What was MKUltra?
Project MKUltra (or MK-Ultra), also called the CIA mind control program, is the code name given to a program of experiments on human subjects that were designed and undertaken by the U.S. Central Intelligence Agency, some of which were illegal. Experiments on humans were intended to identify and develop drugs and procedures to be used in interrogations in order to weaken the individual and force confessions through mind control. The project was organized through the Office of Scientific Intelligence of the CIA and coordinated with the United States Army Biological Warfare Laboratories. Code names for drug-related experiments were Project Bluebird and Project Artichoke.
The operation was officially sanctioned in 1953, reduced in scope in 1964 and further curtailed in 1967. It was officially halted in 1973. The program engaged in many illegal activities, including the use of U.S. and Canadian citizens as its unwitting test subjects, which led to controversy regarding its legitimacy.(p74) MKUltra used numerous methods to manipulate its subjects’ mental states and brain functions. Techniques included the covert administration of high doses of psychoactive drugs (especially LSD) and other chemicals, electroshocks, hypnosis, sensory deprivation, isolation, verbal and sexual abuse, as well as other forms of torture.
The scope of Project MKUltra was broad, with research undertaken at more than 80 institutions, including colleges and universities, hospitals, prisons, and pharmaceutical companies. The CIA operated using front organizations, although sometimes top officials at these institutions were aware of the CIA’s involvement.
A group of survivors is suing.
According to this CTV News article, survivors and families of an MK Ultra brainwashing program run by Dr. Ewen Cameron at McGill University in Montreal in the 1950s and 1960s have banded together to bring the horrors of this program more fully into the public eye.
They are planning a class action lawsuit against the provincial and federal government, an initiative which lawyer Alan Stein feels optimistic about:
“I believe we can claim moral damages as a result of the experiments when Dr. Cameron used these people as guinea pigs.”—lawyer Alan Stein
There is reason to take Alan Stein seriously in this matter. He has successfully represented numerous survivors who were once patients at the infamous Allan Memorial Institute at McGill University.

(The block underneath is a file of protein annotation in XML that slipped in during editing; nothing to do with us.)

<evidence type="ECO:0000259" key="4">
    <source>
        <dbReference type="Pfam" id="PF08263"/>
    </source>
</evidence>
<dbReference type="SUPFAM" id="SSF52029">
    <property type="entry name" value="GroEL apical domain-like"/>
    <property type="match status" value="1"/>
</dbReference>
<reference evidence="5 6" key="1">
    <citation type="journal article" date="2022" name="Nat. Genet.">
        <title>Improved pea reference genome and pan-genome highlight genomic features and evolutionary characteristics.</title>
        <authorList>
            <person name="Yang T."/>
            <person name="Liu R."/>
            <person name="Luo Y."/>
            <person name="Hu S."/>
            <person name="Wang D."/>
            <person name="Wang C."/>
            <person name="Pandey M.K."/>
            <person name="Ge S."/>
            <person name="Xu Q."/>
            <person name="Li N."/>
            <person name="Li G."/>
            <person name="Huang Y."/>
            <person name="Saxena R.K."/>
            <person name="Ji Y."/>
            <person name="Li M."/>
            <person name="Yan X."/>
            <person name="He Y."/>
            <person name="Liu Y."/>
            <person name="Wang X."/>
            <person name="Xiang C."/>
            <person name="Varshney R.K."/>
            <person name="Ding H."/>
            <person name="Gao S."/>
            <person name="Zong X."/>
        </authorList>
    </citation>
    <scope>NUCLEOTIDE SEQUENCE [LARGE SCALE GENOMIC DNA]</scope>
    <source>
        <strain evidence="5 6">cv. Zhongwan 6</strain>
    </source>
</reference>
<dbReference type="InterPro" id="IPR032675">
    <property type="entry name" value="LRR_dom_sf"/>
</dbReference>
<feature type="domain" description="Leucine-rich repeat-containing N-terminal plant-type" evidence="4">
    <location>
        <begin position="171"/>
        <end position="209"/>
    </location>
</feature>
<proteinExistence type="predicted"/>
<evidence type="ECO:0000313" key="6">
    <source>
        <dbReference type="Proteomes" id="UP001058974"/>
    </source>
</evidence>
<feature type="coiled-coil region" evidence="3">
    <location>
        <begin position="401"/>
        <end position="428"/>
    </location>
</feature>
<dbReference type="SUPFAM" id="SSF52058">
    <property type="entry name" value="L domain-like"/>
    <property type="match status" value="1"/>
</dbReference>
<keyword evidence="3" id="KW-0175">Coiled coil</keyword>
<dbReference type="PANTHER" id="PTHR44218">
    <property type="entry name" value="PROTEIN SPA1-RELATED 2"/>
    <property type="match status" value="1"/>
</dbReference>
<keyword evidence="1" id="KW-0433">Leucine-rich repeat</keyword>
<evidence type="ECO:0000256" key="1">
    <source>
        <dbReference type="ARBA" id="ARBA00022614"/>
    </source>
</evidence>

In 1992, then Justice Minister Kim Campbell compensated 77 former patients of the program, but denied others a payout because they were deemed not damaged enough. Stein has handled several lawsuits and out of court settlements since.
Public Apology Is Primary
What is different with this class action suit is that the primary objective of the victims is a public apology and an admission of complicity on the part of the government. In previously successful individual lawsuits, money was paid out based on the extent of damage—such as the degree to which the victim had reached a ‘childlike state’—and not on the fundamental principal that citizens’ human rights had been egregiously violated.
MKUltra wasn’t just for Americans.
Here’s a video history from the CBC (Canadian Broadcasting Company).
Here’s hoping these survivors get some justice.
How many lives were totally ruined by MKUltra?
- How the CIA hid their MKULTRA mind control program
- History Channel Just Exposed MKUltra: CIA Drugged Victims with LSD for Mind Control Studies
- CIA MKULTRA: drugs to take down the nation
- MKUltra in Norway: Researcher Put Electrodes in People’s Brains for the US Government
- CIA MKULTRA: they intended to use drugs for “everything”
It’s too bad they aren’t suing our government as well.
Here’s a snippet from a recent article about Whitey Bulger, convicted murderer and MKUltra guinea pig.
EASTHAM, Mass. (AP) — One of the jurors who convicted notorious crime boss James “Whitey” Bulger says she regrets her decision after learning that he was an unwitting participant in a covert CIA experiment with LSD.
Bulger terrorized Boston from the 1970s into the 1990s with a campaign of murder, extortion, and drug trafficking, then spent 16 years on the lam after he was tipped to his pending arrest.
In 2013, Janet Uhlar was one of 12 jurors who found Bulger guilty in a massive racketeering case, including involvement in 11 murders, even after hearing evidence that the mobster was helped by corrupt agents in the Boston office of the FBI.
But now Uhlar says she regrets voting to convict Bulger on any of the murder charges.
Her regret stems from a cache of more than 70 letters Bulger wrote to her from prison. In some, he describes his unwitting participation in a secret CIA experiment with LSD. In a desperate search for a mind control drug in the late 1950s, the agency dosed Bulger with the powerful hallucinogen more than 50 times when he was serving his first stretch in prison — something his lawyers never brought up in his federal trial.
How many Whitey Bulgers did the CIA create?
We may never know.
They used humans as guinea pigs and will likely never fully pay for their crimes, but at least these Canadian lawsuits will shine more light on those crimes.
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